Are you using an unknown wi-fi network at that coffee shop you’re in? That’s a no-no.
April 30, 2018 5 min read
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What would it be like if all the pictures on your phone were made public? Or, worse, if all your vital information, like your bank details, chat logs and passwords, was leaked?
Those scenarios are scary but happen every day; untold numbers get hacked no matter what their industry or sector. And, with new mobile applications coming all the time, the threat will only increase. One study revealed that out of over 8 million unique malware-installation packs for mobile devices, the majority of the packs were out there only to steal money or personal data.
According to Brandie Claborn, VP and chief communications officer at the security software company McAfee, the target for hackers is communication; and that, Claborn said, is our “most critical infrastructure.” In fact, it’s not farfetched to say that, should an attack on communications media occur, the reason would be increased hardships and instability.
Those hardships would likely be widespread: In a University of Phoenix study, 84 percent of the U.S. adults polled said they had at least one social media account, and 86 percent were wary about sharing personal information on those accounts because, they said, they were afraid of being hacked.
Social accounts have made communication very easy; and in this regard, an enormous amount of data is exchanged daily. But the risks of people seeing their accounts compromised grows as we all become increasingly dependent on technology — especially our smartphones.
Remote workers are one group particularly affected by the activities of hackers. According to a Gallup survey, these workers are probably the most engaged employees in the American workforce, particularly those spending between 60 and 80 percent of their time working at home.
The problem, however, is that, working from home, these remote workers may be less secure from cyber attacks in their online activities than their colleagues in office settings. Yet, in the course of their communications, they share a great deal of important data which is at risk of being compromised.
How do hackers get access to people’s communication media?
Hackers have a lot of tricks up their sleeves. When they gain an inroad into your social media accounts, they’ll either leak your personal information or try to make money off it. Once they “get” you, their next targets will be the friends and family on your contact list.
One of their deadliest actions is to take possession of your smartphone data. Since we hardly log out of the social accounts on our phones, hackers can gain access and rummage through our personal data.
To gain that access, hackers will send you an exact replica of the email notifications social media platforms send to your email. The email has the same branding logo and print fonts as the social media platform, so you’ll hardly be able to tell the difference. When you log in, the hacker on the other end will be watching for your login details.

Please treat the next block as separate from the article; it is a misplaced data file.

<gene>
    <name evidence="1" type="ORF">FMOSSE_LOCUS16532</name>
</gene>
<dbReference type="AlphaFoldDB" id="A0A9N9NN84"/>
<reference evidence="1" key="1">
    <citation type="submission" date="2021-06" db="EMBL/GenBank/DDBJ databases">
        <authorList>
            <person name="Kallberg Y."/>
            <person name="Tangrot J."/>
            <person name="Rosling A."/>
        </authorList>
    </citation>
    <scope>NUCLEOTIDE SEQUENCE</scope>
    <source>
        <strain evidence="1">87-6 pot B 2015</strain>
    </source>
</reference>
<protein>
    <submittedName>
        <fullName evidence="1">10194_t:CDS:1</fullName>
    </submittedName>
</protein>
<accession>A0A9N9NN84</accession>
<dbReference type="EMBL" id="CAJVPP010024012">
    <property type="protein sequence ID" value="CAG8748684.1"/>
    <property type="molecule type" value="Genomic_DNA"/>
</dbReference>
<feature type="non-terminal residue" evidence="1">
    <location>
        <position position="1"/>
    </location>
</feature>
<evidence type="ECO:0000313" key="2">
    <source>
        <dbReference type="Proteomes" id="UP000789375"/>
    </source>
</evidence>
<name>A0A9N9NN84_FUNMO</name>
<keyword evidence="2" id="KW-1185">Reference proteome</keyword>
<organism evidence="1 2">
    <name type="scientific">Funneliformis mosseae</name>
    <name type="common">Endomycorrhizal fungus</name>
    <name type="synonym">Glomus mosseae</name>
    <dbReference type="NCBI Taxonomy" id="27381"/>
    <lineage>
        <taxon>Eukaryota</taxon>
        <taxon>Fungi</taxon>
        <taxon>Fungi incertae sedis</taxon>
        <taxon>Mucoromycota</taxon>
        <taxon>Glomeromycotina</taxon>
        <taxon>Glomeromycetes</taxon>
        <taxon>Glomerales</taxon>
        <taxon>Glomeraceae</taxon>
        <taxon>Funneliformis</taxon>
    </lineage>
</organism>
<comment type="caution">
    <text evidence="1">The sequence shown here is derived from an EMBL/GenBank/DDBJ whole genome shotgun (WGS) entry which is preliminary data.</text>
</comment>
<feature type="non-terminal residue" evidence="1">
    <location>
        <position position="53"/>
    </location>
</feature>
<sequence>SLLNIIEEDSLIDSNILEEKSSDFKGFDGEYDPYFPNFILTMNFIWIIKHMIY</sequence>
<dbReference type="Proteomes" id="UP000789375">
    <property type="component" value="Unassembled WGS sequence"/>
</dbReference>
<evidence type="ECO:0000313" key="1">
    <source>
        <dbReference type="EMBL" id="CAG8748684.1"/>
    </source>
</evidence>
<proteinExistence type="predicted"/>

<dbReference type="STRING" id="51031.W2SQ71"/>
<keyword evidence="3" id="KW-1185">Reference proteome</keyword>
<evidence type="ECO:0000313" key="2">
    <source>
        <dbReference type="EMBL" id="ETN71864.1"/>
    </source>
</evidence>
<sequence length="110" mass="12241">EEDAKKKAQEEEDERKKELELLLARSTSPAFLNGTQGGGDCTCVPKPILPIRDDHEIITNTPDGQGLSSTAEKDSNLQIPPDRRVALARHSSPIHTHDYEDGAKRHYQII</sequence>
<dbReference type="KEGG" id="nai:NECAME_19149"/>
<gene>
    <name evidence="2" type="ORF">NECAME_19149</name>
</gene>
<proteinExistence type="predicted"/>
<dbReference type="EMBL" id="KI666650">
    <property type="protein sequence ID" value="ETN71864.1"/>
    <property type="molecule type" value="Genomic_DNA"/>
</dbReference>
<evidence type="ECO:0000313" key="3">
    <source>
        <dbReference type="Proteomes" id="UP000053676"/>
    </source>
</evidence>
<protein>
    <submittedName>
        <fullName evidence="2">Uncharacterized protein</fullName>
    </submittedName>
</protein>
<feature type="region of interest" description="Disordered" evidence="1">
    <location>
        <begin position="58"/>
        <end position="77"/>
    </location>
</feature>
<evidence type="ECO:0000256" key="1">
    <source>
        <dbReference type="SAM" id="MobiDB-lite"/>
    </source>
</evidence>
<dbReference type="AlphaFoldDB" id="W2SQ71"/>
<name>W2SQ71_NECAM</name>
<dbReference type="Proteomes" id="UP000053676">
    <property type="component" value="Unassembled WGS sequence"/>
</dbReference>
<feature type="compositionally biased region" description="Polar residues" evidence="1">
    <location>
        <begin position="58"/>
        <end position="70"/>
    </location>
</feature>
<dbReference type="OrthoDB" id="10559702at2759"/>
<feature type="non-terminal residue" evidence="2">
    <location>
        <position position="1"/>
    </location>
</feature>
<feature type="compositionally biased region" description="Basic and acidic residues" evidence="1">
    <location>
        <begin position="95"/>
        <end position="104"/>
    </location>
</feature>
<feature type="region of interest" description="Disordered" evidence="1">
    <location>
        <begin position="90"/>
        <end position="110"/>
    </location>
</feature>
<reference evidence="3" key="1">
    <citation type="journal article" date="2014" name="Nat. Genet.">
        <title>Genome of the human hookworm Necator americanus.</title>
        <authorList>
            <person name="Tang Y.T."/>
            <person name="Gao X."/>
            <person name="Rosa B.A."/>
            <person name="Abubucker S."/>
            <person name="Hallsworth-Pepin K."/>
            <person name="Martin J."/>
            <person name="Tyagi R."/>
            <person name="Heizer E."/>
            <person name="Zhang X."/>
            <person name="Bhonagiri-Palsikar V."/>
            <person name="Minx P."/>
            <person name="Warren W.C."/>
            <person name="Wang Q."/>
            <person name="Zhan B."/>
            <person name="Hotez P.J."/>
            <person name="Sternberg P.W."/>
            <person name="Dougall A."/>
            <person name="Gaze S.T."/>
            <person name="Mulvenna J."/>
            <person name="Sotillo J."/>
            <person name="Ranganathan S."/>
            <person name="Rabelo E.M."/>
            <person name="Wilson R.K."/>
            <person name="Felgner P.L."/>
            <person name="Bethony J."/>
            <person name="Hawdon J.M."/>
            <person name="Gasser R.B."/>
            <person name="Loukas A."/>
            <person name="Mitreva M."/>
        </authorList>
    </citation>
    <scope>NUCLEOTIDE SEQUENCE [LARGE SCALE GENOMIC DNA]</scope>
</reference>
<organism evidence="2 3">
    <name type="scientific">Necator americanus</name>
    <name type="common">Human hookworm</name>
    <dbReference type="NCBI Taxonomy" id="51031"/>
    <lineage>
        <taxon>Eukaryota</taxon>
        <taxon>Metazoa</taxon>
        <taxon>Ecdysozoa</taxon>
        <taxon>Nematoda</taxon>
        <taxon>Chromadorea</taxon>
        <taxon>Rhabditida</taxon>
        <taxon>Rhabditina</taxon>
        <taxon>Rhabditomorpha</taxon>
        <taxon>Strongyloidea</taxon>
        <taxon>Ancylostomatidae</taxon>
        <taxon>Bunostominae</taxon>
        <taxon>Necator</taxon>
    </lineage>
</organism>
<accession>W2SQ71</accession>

How do you protect yourself?
There are many methods and applications you can use to protect yourself from the destructive activities of hackers on communication devices like your smartphone. Here are three simple tips that can give you a good degree of protection:
1. Mind the apps you install. It’s not a bad thing to stay updated with the latest apps, but you need to be careful where you download them from. The two most recognized app stores are Google Play and the Apple App Store. Both verify and scan apps before they add them to their product lists.
Other app sources, however, don’t pass their apps through as much security, making many of those apps a safe haven for hackers.
2. Update your apps. Apps go through a series of updates. App developers are always on the lookout for bug fixes and security upgrades. To ensure that your vital information is protected from hackers, update your apps.
Usually, when there is an update to the apps on our phones, you’ll get a notification of the latest update. Don’t ignore it. And if by chance you disabled the notifications feature, turn it back on. Your smartphone will thank you for it.
3. Don’t tap into unknown wi-fi. Who wouldn’t be tempted with free wi-fi? But, as tempting as it may be, tapping into an unknown wi-fi network on your smartphone can create an avenue for hackers to get into your personal details.
What happens when you use open wi-fi is that anyone within your physical vicinity can easily snoop through your computer or phone. Due to the risks involved, it’s much safer to stay clear of unknown wi-fi altogether. You can also use a virtual private network to route your connection through a private encrypted channel that will shield the contents of your device, making sure that the information you value stays out of the wrong hands.